I know. I didn't think about it much in the past either. On some level I thought that it was a job you got making instruction manuals for products that you didn't care about. It turns out there's a lot more to it than that!
I was already doing it, I just didn't know it.
The first time I did any sort of technical writing was at Geek Squad. We were asked to identify common issues that our customers would have that were easy to solve. Then we were asked to make documentation describing how to avoid them. The value added was that we could hand them out to anyone that had an issue after helping them, so they could save a trip in the future. I took on the role of taking the information and putting it in a format that was easy for the customer to understand. This was the first time I was ever complimented on my work as a writer even though at the time I didn't see it as such.
When I worked for Thomson Reuters at their call-in service desk, we had a knowledgebase that was so comprehensive that we would actually get deducted points on our service level if we couldn't find a matching documented issue. I was fascinated! You could onboard anyone and they could be helpful to clients within minutes. All you needed was proficiency in searching for issue titles and off you went.
I'm currently a QA Analyst at an insurance company, promoted up from a service desk role. When I started, there wasn't really a standard for writing documentation. If I'm being honest, there wasn't really much documentation at all! Even without a knowledgebase, I started a Microsoft OneNote notebook and started filling it with repetitive issues that could be taught to other employees. This allowed me to format my help articles in a way similar to my prior employer's tool and also made the documents searchable. This was the first time I had experience with building out a higher level of knowledge that was easy to find. Still, I did not see myself as a writer.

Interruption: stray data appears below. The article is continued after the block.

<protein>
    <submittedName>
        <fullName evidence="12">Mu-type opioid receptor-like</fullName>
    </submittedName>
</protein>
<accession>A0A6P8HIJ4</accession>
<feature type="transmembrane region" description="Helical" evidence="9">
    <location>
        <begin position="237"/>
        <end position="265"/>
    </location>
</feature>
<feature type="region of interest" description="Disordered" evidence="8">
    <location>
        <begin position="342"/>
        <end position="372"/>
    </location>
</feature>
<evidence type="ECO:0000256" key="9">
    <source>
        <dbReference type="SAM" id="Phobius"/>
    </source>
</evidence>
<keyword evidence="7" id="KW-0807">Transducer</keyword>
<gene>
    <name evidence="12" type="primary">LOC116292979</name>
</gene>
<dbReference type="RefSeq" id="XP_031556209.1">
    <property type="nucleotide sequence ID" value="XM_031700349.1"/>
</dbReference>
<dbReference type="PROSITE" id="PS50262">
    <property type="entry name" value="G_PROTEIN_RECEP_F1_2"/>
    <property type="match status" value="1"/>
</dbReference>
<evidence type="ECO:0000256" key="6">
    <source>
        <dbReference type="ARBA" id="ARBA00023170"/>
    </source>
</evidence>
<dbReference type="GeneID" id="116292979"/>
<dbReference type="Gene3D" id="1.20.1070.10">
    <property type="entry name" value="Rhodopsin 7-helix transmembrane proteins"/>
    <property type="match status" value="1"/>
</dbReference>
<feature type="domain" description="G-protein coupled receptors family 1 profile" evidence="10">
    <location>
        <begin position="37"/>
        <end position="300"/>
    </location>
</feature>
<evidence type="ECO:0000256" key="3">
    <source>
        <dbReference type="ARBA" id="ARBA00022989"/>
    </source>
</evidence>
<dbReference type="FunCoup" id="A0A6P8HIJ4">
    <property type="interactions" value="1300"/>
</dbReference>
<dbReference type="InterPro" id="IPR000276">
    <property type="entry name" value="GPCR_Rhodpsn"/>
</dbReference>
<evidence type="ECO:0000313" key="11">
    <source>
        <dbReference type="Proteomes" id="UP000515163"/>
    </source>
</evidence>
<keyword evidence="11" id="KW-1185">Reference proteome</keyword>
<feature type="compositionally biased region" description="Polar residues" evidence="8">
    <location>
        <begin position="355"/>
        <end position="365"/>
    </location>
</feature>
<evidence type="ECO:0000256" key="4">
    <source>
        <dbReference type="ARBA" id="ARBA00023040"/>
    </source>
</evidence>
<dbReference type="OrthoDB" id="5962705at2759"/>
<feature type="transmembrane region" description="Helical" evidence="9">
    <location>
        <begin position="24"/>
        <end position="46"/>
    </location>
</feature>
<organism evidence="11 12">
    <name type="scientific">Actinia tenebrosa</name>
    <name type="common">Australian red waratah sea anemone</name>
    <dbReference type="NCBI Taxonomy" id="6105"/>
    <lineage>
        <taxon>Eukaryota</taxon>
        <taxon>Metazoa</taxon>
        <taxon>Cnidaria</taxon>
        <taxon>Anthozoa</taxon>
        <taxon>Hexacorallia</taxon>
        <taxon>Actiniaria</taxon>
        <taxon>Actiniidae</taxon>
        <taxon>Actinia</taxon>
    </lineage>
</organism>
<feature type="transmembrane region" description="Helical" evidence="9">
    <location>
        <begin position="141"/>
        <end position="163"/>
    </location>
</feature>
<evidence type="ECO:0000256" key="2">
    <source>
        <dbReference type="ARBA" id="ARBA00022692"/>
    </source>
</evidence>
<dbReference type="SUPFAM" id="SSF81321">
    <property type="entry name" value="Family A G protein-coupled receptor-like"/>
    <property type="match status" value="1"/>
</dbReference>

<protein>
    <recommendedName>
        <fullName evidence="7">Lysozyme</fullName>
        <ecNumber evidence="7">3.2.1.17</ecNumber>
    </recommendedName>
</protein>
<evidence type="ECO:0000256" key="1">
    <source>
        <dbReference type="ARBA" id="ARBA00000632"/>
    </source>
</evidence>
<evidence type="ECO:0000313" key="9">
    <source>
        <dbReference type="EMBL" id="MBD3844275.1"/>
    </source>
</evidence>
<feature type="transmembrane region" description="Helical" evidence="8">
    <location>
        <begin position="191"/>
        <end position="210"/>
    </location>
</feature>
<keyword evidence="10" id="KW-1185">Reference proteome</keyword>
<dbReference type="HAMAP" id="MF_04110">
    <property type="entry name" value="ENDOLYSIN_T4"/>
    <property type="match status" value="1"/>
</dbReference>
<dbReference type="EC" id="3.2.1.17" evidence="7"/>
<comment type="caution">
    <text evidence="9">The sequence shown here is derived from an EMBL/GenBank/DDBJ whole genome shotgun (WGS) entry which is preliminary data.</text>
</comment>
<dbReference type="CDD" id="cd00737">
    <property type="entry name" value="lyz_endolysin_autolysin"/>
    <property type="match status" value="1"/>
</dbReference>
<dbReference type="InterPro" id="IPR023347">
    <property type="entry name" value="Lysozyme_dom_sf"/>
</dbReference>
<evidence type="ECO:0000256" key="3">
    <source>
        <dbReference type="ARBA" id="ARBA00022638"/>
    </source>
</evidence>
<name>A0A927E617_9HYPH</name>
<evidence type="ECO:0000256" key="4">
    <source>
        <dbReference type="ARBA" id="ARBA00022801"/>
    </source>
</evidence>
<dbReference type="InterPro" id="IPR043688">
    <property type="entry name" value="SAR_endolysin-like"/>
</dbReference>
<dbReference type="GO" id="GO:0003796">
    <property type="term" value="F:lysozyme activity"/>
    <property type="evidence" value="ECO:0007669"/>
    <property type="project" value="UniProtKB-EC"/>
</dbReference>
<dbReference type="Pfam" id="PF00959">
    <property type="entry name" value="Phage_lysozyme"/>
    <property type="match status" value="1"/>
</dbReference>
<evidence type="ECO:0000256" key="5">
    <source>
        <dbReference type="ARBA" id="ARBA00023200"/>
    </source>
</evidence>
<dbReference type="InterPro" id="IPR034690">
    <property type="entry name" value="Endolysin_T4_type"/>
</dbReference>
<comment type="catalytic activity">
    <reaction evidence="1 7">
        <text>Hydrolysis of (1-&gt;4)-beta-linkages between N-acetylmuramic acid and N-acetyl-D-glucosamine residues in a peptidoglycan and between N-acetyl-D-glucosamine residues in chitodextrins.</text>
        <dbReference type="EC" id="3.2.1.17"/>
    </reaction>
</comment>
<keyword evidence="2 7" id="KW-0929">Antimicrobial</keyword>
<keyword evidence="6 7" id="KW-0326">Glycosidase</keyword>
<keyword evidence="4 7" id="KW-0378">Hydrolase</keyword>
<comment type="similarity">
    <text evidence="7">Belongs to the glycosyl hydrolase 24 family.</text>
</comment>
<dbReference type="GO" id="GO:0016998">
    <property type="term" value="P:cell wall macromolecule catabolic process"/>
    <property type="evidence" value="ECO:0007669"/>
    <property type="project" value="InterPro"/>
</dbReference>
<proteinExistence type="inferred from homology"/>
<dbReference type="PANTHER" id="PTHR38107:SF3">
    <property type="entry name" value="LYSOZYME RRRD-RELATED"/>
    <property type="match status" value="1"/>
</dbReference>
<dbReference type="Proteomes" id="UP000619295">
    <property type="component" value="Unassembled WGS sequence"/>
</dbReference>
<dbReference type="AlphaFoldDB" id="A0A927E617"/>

My First Blog
I started to get complements regarding my documentation at work while also getting more into "tech twitter". I started to see the value in sharing knowledge online and decided to give content creation a try. I joined another popular blogging platform and have since moved my only two articles to Hashnode.
I've written one post about impostor syndrome, and another about a Bitcoin lottery machine that I built from scratch. On the other blogging platform I was featured for the impostor syndrome article and it was put on a publication. The other was not featured but got a lot of external exposure due to the popularity of the subject. Since then, I have been brainstorming how to effectively utilize a blog for valuable content creation in a way that could be consistent. That's when I saw that Hashnode was hosting their technical writing bootcamp.
The main reason I want to advance as a technical writer is to reinforce my learning. Currently I am learning iOS development and there are nuances with Swift and Xcode that I keep forgetting. I believe that writing about these difficult topics and trying to simplify the explanations will allow me to retain the knowledge and maybe help some others along their journey as well. I've certainly found most of the solutions to problems I've already faced by searching and finding blogs posted by others. I feel that taking my proven ability at work and applying it directly to my passions is what's going to propel my career forward.
I'm also going to make a habit of reading other blog posts by the rest of the community as well! That said, if you liked this article or have comments on it please feel free to follow me and chat.